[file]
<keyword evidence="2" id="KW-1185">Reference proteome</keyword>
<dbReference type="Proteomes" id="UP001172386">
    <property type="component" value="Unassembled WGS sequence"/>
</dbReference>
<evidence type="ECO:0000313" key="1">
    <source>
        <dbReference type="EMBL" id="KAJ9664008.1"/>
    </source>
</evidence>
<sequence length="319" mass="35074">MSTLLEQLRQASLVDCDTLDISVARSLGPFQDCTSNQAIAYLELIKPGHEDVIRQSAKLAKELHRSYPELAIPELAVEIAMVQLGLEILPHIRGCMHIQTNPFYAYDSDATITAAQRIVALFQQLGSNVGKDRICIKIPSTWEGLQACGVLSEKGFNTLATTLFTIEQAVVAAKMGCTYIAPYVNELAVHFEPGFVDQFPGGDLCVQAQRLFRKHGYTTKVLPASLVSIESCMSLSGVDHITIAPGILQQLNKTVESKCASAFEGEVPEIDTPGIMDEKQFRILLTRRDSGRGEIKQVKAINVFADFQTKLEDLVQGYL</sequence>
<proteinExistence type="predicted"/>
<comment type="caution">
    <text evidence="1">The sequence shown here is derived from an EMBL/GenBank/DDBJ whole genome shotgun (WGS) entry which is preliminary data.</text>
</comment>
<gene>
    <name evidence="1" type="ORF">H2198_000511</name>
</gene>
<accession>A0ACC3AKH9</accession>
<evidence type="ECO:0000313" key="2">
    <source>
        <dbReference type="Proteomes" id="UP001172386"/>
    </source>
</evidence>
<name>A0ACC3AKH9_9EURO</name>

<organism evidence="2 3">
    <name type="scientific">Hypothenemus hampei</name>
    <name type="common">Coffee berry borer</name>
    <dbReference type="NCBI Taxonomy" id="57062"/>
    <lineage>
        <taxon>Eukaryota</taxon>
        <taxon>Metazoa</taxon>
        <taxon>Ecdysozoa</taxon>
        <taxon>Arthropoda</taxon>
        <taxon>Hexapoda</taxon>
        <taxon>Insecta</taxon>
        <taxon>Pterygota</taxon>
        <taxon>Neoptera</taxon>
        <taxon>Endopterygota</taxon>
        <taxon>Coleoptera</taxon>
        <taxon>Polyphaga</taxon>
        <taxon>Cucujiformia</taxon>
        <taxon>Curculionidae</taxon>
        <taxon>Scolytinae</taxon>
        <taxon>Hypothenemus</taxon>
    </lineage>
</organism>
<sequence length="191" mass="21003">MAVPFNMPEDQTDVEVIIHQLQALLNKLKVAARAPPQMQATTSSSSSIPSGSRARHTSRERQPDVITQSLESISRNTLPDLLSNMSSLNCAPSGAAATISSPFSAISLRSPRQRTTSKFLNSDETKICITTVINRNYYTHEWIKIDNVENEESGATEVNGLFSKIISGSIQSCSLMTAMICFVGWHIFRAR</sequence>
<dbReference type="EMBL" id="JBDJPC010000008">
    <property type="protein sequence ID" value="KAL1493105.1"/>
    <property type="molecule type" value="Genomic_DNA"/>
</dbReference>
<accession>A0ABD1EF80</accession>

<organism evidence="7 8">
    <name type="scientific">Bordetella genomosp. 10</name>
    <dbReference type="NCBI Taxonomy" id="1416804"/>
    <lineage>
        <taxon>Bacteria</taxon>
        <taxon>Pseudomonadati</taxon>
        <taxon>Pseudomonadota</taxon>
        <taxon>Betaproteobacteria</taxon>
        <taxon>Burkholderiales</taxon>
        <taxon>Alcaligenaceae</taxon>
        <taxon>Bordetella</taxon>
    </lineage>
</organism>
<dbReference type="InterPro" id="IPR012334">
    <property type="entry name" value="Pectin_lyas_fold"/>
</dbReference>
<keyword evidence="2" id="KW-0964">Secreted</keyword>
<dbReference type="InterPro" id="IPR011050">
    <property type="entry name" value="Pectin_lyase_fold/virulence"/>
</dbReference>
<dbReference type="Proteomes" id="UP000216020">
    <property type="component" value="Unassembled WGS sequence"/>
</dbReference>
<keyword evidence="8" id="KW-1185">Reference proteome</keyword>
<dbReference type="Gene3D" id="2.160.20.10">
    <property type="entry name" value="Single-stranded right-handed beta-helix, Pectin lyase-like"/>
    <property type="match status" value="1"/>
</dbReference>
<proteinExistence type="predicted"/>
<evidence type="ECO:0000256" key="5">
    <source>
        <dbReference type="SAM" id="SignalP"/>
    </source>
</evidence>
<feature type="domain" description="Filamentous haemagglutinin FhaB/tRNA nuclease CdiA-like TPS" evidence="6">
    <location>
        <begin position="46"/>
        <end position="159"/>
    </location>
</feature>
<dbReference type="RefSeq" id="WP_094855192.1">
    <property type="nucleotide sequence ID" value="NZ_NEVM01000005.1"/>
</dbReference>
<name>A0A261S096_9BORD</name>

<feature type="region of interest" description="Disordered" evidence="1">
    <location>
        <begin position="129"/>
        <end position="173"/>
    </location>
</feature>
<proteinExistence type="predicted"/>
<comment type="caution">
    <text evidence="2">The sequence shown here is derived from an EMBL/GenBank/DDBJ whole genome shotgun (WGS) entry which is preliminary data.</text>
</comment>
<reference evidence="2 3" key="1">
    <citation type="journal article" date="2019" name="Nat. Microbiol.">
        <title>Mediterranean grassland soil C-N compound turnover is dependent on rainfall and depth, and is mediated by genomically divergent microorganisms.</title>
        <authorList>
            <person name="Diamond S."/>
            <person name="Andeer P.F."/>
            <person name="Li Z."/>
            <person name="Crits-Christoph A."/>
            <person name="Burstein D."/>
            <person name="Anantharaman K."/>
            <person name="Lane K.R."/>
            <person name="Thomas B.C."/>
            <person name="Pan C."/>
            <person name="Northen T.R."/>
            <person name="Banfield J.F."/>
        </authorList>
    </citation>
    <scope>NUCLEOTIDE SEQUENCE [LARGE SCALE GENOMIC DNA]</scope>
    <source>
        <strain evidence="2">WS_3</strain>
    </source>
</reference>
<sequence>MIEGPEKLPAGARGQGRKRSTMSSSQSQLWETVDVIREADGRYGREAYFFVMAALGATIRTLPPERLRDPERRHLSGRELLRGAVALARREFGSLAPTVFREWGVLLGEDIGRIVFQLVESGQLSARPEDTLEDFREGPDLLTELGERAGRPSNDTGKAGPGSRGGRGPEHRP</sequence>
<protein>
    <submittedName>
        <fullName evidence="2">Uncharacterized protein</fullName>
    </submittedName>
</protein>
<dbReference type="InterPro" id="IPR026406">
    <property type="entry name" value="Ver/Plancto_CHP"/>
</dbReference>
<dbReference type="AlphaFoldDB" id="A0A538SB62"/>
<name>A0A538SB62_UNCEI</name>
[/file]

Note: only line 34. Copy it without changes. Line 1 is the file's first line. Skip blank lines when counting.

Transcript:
        <taxon>Hexapoda</taxon>